The contribution made by the Vienna Circle to ethics and the philosophy of action is increasingly being recognized. Here two previously unpublished pieces by Moritz Schlick and his pupil Josef Schachter set the scene, showing how ethics is not dependent on metaphysics but does require a sensitivity to strata of language other than that of science. Schachter (author of Prolegomena to a Critical Grammar, also in the VCC, and now doyen of educational philosophers in Israel) further develops this ethical theme in a too little known study of pessimistic dicta that he published in 1938. He succeeds (without ever assenting to it) in giving sense to the idea that it were better for a man never to have been born. The bulk of the book is devoted to two works by Friedrich Waismann, probably written not long after his emigration to England, also in 1938.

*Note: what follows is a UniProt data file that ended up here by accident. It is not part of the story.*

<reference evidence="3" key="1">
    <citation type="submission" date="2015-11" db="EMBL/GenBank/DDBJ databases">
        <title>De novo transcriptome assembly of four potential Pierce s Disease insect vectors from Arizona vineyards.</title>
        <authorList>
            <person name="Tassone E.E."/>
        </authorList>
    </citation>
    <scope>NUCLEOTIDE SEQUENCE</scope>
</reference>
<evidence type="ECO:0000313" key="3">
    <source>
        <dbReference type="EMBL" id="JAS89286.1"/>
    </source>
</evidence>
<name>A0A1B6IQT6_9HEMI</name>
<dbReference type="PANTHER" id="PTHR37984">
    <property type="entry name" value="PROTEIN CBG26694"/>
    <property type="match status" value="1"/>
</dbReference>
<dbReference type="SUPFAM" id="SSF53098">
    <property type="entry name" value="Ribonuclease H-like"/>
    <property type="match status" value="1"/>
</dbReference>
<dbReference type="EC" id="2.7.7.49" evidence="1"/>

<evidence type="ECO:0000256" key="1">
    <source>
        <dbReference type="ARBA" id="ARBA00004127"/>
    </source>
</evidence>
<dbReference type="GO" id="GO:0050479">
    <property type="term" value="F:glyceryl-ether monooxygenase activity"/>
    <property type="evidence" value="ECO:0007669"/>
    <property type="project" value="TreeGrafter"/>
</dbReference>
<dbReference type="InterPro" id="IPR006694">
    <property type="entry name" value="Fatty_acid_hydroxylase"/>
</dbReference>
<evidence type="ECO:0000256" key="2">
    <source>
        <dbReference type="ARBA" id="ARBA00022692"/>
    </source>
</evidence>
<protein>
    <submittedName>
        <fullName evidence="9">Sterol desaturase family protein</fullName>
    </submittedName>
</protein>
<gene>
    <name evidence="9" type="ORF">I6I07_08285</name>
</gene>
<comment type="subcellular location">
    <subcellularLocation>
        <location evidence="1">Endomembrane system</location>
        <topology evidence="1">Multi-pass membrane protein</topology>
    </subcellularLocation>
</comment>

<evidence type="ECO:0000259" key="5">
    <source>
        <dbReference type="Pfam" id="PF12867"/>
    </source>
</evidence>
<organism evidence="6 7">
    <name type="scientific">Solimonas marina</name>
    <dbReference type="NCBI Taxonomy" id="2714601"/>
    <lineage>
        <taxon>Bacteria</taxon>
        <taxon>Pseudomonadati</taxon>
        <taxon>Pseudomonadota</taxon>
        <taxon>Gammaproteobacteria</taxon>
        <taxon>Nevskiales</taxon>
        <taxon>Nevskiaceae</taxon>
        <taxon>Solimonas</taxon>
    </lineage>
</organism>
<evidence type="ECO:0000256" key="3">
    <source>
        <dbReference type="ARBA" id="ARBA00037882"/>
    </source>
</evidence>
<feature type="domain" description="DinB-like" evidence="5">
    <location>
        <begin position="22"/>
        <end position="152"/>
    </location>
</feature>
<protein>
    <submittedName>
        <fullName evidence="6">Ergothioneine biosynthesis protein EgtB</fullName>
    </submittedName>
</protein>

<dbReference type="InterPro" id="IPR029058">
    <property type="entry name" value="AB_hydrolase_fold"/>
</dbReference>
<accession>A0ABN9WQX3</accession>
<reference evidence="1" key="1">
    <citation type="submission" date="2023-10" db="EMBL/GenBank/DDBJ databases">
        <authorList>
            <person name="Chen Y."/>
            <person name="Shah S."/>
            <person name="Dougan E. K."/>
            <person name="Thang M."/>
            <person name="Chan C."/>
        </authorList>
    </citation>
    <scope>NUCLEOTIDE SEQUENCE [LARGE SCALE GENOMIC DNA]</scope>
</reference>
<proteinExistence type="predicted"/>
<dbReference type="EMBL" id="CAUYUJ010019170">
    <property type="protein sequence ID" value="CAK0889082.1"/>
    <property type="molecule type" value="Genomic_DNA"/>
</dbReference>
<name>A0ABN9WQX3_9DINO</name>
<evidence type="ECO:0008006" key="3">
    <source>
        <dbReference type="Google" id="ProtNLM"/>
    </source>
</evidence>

There are a paper on ethics and science, which defends the Wittgensteinian view that morality is something one cannot defend, but only profess, and (itself more than half the volume) a treatise on will and motive, where the influence of Wittgenstein is mediated by that of Ryle and where many points in modern theory of action are anticipated with the author's usual sensitivity both to language and to the complexity of the human situation. (Joachim Schulte recently edited these two works in the original German, otherwise they have remained unpublished). This valuable addition to the VCC should illuminate both the history of the Circle and the kind of reflection on language and action which dominates the practical philosophy of our own day.